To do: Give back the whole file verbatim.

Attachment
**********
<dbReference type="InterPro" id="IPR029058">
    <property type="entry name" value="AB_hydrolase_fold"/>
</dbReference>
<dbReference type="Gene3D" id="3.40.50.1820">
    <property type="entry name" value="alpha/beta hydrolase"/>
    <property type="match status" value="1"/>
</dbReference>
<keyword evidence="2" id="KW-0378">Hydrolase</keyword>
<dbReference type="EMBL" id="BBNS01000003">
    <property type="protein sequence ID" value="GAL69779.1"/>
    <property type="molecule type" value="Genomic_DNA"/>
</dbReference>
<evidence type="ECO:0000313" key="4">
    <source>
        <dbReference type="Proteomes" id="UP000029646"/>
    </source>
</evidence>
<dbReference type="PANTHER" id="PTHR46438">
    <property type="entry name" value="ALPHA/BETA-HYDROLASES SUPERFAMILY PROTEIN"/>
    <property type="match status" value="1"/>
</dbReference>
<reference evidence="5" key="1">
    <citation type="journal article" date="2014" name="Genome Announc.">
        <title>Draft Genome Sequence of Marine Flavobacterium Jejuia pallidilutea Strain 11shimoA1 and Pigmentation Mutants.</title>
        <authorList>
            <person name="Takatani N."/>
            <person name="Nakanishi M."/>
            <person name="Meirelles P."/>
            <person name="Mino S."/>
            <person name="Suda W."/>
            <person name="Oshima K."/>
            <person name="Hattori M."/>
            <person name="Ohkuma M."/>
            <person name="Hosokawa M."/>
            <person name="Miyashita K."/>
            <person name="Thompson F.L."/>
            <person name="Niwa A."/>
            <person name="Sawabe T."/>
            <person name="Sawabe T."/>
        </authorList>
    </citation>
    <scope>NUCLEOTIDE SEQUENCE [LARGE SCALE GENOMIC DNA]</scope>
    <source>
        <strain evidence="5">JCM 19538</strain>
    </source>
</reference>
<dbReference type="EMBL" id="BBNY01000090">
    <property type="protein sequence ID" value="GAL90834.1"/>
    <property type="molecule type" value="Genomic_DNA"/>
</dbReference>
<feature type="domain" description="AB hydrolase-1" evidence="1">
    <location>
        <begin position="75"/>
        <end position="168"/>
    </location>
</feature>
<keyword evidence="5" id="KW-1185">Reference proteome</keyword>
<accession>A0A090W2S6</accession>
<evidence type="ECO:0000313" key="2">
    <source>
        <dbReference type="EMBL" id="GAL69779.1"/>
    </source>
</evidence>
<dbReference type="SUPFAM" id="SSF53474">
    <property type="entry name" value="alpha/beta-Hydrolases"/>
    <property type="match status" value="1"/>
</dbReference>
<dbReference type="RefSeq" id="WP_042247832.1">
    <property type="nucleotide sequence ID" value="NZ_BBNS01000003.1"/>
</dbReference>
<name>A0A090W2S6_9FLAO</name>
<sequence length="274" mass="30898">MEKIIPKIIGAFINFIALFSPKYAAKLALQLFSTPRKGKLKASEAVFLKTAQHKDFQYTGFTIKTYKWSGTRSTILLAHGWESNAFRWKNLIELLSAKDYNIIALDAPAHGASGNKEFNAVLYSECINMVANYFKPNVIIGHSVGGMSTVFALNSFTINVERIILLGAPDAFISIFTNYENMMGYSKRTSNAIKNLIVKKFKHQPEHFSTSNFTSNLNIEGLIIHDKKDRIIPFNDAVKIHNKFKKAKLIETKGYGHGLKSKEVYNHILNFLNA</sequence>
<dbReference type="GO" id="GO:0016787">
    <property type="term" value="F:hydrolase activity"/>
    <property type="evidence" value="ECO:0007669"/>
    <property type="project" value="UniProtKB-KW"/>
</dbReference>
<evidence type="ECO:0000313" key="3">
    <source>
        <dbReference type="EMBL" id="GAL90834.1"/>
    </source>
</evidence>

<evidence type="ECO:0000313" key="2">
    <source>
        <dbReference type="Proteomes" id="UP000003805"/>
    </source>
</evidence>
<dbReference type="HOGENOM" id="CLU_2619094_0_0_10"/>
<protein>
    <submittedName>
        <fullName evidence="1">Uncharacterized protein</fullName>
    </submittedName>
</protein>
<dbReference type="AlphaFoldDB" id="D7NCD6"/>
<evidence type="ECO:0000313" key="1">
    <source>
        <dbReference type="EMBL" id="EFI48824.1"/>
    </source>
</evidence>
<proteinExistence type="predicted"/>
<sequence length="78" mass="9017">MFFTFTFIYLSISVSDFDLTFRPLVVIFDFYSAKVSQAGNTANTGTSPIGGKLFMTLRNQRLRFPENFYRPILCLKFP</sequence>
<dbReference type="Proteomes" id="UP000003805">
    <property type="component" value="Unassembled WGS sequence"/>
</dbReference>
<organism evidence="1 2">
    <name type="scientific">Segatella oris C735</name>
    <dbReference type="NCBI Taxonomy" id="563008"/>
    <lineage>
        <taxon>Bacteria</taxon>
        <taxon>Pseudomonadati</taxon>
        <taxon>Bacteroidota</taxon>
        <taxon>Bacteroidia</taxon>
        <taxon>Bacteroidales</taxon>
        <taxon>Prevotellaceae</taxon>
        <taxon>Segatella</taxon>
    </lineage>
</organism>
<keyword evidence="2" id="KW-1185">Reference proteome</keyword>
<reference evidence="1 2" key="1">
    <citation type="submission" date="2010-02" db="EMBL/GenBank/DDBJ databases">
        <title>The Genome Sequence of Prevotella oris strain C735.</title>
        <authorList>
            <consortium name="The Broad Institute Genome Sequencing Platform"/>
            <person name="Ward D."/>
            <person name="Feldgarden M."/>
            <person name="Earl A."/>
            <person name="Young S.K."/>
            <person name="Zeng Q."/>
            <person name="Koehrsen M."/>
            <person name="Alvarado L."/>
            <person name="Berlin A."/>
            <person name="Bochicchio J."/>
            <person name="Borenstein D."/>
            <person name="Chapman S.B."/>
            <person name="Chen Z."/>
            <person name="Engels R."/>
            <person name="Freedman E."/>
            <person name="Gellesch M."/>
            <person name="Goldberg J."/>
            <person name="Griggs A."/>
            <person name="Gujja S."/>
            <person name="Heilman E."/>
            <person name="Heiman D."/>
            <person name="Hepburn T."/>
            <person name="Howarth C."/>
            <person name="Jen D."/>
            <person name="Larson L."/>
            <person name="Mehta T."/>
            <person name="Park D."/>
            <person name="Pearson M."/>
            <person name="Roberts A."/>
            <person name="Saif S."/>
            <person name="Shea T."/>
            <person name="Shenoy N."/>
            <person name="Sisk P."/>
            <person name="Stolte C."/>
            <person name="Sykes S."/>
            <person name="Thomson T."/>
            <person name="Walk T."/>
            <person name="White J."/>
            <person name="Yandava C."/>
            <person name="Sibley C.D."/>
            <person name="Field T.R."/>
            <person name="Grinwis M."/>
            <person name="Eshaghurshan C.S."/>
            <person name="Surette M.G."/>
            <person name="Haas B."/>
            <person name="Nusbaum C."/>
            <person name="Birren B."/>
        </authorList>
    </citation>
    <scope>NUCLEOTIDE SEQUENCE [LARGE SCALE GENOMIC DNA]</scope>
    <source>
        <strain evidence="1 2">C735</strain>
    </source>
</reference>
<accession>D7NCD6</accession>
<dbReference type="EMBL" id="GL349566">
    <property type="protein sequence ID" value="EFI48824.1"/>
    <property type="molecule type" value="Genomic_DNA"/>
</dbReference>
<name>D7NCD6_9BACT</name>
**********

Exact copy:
<dbReference type="InterPro" id="IPR029058">
    <property type="entry name" value="AB_hydrolase_fold"/>
</dbReference>
<dbReference type="Gene3D" id="3.40.50.1820">
    <property type="entry name" value="alpha/beta hydrolase"/>
    <property type="match status" value="1"/>
</dbReference>
<keyword evidence="2" id="KW-0378">Hydrolase</keyword>
<dbReference type="EMBL" id="BBNS01000003">
    <property type="protein sequence ID" value="GAL69779.1"/>
    <property type="molecule type" value="Genomic_DNA"/>
</dbReference>
<evidence type="ECO:0000313" key="4">
    <source>
        <dbReference type="Proteomes" id="UP000029646"/>
    </source>
</evidence>
<dbReference type="PANTHER" id="PTHR46438">
    <property type="entry name" value="ALPHA/BETA-HYDROLASES SUPERFAMILY PROTEIN"/>
    <property type="match status" value="1"/>
</dbReference>
<reference evidence="5" key="1">
    <citation type="journal article" date="2014" name="Genome Announc.">
        <title>Draft Genome Sequence of Marine Flavobacterium Jejuia pallidilutea Strain 11shimoA1 and Pigmentation Mutants.</title>
        <authorList>
            <person name="Takatani N."/>
            <person name="Nakanishi M."/>
            <person name="Meirelles P."/>
            <person name="Mino S."/>
            <person name="Suda W."/>
            <person name="Oshima K."/>
            <person name="Hattori M."/>
            <person name="Ohkuma M."/>
            <person name="Hosokawa M."/>
            <person name="Miyashita K."/>
            <person name="Thompson F.L."/>
            <person name="Niwa A."/>
            <person name="Sawabe T."/>
            <person name="Sawabe T."/>
        </authorList>
    </citation>
    <scope>NUCLEOTIDE SEQUENCE [LARGE SCALE GENOMIC DNA]</scope>
    <source>
        <strain evidence="5">JCM 19538</strain>
    </source>
</reference>
<dbReference type="EMBL" id="BBNY01000090">
    <property type="protein sequence ID" value="GAL90834.1"/>
    <property type="molecule type" value="Genomic_DNA"/>
</dbReference>
<feature type="domain" description="AB hydrolase-1" evidence="1">
    <location>
        <begin position="75"/>
        <end position="168"/>
    </location>
</feature>
<keyword evidence="5" id="KW-1185">Reference proteome</keyword>
<accession>A0A090W2S6</accession>
<evidence type="ECO:0000313" key="2">
    <source>
        <dbReference type="EMBL" id="GAL69779.1"/>
    </source>
</evidence>
<dbReference type="SUPFAM" id="SSF53474">
    <property type="entry name" value="alpha/beta-Hydrolases"/>
    <property type="match status" value="1"/>
</dbReference>
<dbReference type="RefSeq" id="WP_042247832.1">
    <property type="nucleotide sequence ID" value="NZ_BBNS01000003.1"/>
</dbReference>
<name>A0A090W2S6_9FLAO</name>
<sequence length="274" mass="30898">MEKIIPKIIGAFINFIALFSPKYAAKLALQLFSTPRKGKLKASEAVFLKTAQHKDFQYTGFTIKTYKWSGTRSTILLAHGWESNAFRWKNLIELLSAKDYNIIALDAPAHGASGNKEFNAVLYSECINMVANYFKPNVIIGHSVGGMSTVFALNSFTINVERIILLGAPDAFISIFTNYENMMGYSKRTSNAIKNLIVKKFKHQPEHFSTSNFTSNLNIEGLIIHDKKDRIIPFNDAVKIHNKFKKAKLIETKGYGHGLKSKEVYNHILNFLNA</sequence>
<dbReference type="GO" id="GO:0016787">
    <property type="term" value="F:hydrolase activity"/>
    <property type="evidence" value="ECO:0007669"/>
    <property type="project" value="UniProtKB-KW"/>
</dbReference>
<evidence type="ECO:0000313" key="3">
    <source>
        <dbReference type="EMBL" id="GAL90834.1"/>
    </source>
</evidence>

<evidence type="ECO:0000313" key="2">
    <source>
        <dbReference type="Proteomes" id="UP000003805"/>
    </source>
</evidence>
<dbReference type="HOGENOM" id="CLU_2619094_0_0_10"/>
<protein>
    <submittedName>
        <fullName evidence="1">Uncharacterized protein</fullName>
    </submittedName>
</protein>
<dbReference type="AlphaFoldDB" id="D7NCD6"/>
<evidence type="ECO:0000313" key="1">
    <source>
        <dbReference type="EMBL" id="EFI48824.1"/>
    </source>
</evidence>
<proteinExistence type="predicted"/>
<sequence length="78" mass="9017">MFFTFTFIYLSISVSDFDLTFRPLVVIFDFYSAKVSQAGNTANTGTSPIGGKLFMTLRNQRLRFPENFYRPILCLKFP</sequence>
<dbReference type="Proteomes" id="UP000003805">
    <property type="component" value="Unassembled WGS sequence"/>
</dbReference>
<organism evidence="1 2">
    <name type="scientific">Segatella oris C735</name>
    <dbReference type="NCBI Taxonomy" id="563008"/>
    <lineage>
        <taxon>Bacteria</taxon>
        <taxon>Pseudomonadati</taxon>
        <taxon>Bacteroidota</taxon>
        <taxon>Bacteroidia</taxon>
        <taxon>Bacteroidales</taxon>
        <taxon>Prevotellaceae</taxon>
        <taxon>Segatella</taxon>
    </lineage>
</organism>
<keyword evidence="2" id="KW-1185">Reference proteome</keyword>
<reference evidence="1 2" key="1">
    <citation type="submission" date="2010-02" db="EMBL/GenBank/DDBJ databases">
        <title>The Genome Sequence of Prevotella oris strain C735.</title>
        <authorList>
            <consortium name="The Broad Institute Genome Sequencing Platform"/>
            <person name="Ward D."/>
            <person name="Feldgarden M."/>
            <person name="Earl A."/>
            <person name="Young S.K."/>
            <person name="Zeng Q."/>
            <person name="Koehrsen M."/>
            <person name="Alvarado L."/>
            <person name="Berlin A."/>
            <person name="Bochicchio J."/>
            <person name="Borenstein D."/>
            <person name="Chapman S.B."/>
            <person name="Chen Z."/>
            <person name="Engels R."/>
            <person name="Freedman E."/>
            <person name="Gellesch M."/>
            <person name="Goldberg J."/>
            <person name="Griggs A."/>
            <person name="Gujja S."/>
            <person name="Heilman E."/>
            <person name="Heiman D."/>
            <person name="Hepburn T."/>
            <person name="Howarth C."/>
            <person name="Jen D."/>
            <person name="Larson L."/>
            <person name="Mehta T."/>
            <person name="Park D."/>
            <person name="Pearson M."/>
            <person name="Roberts A."/>
            <person name="Saif S."/>
            <person name="Shea T."/>
            <person name="Shenoy N."/>
            <person name="Sisk P."/>
            <person name="Stolte C."/>
            <person name="Sykes S."/>
            <person name="Thomson T."/>
            <person name="Walk T."/>
            <person name="White J."/>
            <person name="Yandava C."/>
            <person name="Sibley C.D."/>
            <person name="Field T.R."/>
            <person name="Grinwis M."/>
            <person name="Eshaghurshan C.S."/>
            <person name="Surette M.G."/>
            <person name="Haas B."/>
            <person name="Nusbaum C."/>
            <person name="Birren B."/>
        </authorList>
    </citation>
    <scope>NUCLEOTIDE SEQUENCE [LARGE SCALE GENOMIC DNA]</scope>
    <source>
        <strain evidence="1 2">C735</strain>
    </source>
</reference>
<accession>D7NCD6</accession>
<dbReference type="EMBL" id="GL349566">
    <property type="protein sequence ID" value="EFI48824.1"/>
    <property type="molecule type" value="Genomic_DNA"/>
</dbReference>
<name>D7NCD6_9BACT</name>